This example implements the classic ping-pong game between two players using actors.
The players are represented by the
Player class. Each player has a skill level between 0 and 1, equal to the probability to successfully
receive a ball. The
Ping method evaluate this probability for the current player and, in case of success, calls the
Ping method for the peer player.
To make the example more interesting and truly multi-threaded, we are introducing several balls in the game, each of a different color.
As an additional funny requirement, we want to display a colored message to the console every time a player handles the ball. Since writing a message in a given color using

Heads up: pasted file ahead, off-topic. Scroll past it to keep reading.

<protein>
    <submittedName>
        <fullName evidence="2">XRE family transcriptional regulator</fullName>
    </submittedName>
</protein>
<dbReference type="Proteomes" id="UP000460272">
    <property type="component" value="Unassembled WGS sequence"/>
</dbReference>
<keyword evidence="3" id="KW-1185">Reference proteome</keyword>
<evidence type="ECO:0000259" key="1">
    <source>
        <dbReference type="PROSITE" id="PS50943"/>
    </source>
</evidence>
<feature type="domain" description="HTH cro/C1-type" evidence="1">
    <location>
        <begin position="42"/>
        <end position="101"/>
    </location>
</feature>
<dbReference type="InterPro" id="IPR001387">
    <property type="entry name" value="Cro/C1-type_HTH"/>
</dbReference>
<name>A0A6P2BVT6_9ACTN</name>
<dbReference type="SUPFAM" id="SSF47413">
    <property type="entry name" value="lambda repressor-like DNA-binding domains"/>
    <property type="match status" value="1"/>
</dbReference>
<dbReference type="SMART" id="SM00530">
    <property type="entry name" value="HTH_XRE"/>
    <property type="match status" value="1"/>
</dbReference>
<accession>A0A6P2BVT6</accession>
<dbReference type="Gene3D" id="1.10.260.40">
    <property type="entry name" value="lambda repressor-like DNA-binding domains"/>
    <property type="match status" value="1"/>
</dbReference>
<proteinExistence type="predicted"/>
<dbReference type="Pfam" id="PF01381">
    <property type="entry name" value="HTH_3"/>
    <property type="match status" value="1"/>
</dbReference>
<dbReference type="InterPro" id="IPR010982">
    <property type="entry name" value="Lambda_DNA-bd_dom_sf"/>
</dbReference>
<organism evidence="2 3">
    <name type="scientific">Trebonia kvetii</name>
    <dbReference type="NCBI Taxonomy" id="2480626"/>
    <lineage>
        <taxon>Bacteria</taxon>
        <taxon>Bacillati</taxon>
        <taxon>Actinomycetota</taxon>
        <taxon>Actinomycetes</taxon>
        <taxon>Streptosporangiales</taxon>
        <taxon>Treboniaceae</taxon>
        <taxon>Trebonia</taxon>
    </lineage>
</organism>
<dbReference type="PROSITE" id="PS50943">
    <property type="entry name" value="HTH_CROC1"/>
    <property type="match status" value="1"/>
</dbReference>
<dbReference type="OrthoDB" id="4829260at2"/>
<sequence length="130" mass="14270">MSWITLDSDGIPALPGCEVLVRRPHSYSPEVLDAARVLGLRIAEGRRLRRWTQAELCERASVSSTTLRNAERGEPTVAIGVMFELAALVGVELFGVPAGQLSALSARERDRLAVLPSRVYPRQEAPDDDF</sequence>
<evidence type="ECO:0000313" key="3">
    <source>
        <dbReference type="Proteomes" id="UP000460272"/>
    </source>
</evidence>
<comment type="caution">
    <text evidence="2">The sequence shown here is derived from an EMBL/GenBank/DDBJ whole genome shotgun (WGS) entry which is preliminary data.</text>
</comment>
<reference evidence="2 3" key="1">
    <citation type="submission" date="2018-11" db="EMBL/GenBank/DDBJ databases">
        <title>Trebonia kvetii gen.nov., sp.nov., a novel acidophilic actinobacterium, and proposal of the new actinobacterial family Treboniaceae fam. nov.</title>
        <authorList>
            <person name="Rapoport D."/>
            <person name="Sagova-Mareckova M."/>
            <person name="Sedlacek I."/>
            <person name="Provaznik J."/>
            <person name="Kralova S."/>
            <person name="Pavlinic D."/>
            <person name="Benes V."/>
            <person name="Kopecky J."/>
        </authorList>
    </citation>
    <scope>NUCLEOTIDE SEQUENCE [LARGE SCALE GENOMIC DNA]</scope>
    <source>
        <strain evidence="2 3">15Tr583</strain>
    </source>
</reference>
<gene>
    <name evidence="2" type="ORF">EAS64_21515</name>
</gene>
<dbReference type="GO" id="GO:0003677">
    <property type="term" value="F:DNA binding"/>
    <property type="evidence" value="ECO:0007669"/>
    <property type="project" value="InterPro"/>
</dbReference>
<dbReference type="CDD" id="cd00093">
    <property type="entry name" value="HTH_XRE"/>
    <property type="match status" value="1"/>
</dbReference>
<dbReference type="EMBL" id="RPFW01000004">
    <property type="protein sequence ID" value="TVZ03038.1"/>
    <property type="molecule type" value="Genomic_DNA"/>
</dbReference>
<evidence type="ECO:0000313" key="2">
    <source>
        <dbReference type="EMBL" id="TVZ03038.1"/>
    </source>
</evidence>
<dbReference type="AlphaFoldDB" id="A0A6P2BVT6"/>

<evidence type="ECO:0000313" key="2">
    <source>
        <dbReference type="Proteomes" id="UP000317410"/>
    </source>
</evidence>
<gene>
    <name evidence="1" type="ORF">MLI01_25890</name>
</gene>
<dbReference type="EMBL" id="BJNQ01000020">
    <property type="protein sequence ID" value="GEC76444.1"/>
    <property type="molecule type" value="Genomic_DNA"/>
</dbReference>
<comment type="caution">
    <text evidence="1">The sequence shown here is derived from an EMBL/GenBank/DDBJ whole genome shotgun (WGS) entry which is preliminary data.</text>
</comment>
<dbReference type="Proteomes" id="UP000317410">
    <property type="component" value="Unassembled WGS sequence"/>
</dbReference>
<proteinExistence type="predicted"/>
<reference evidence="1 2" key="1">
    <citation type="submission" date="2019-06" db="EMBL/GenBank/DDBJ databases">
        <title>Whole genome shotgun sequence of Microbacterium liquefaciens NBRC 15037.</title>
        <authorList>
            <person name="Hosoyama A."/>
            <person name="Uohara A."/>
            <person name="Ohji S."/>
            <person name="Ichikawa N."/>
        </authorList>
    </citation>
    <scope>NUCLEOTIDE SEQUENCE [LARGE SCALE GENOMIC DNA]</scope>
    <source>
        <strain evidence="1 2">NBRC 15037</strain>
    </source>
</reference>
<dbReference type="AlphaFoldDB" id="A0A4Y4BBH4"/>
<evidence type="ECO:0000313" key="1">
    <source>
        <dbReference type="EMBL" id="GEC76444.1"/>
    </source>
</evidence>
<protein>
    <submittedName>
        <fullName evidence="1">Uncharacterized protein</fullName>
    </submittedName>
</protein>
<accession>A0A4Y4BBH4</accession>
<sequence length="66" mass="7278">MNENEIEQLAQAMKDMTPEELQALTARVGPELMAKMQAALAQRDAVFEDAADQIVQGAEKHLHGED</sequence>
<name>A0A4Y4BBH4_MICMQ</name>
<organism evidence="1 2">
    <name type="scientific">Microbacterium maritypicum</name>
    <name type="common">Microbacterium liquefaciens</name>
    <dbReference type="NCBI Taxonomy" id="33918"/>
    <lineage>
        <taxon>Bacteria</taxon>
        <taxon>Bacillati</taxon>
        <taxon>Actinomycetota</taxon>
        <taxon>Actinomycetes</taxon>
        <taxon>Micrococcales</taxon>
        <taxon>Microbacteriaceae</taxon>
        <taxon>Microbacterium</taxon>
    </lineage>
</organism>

System.Console take two calls (one to
Console.ForegroundColor and one to
Console.WriteLine), which must be done atomically, we would be tempted to use a
lock. But the
whole point of threading models is to avoid using locks, so let's be more creative and do an API that wraps
System.Console and makes it an actor too! This is actually
a very good idea: any intrinsically single-threaded device or "process" is a good candidate for an actor.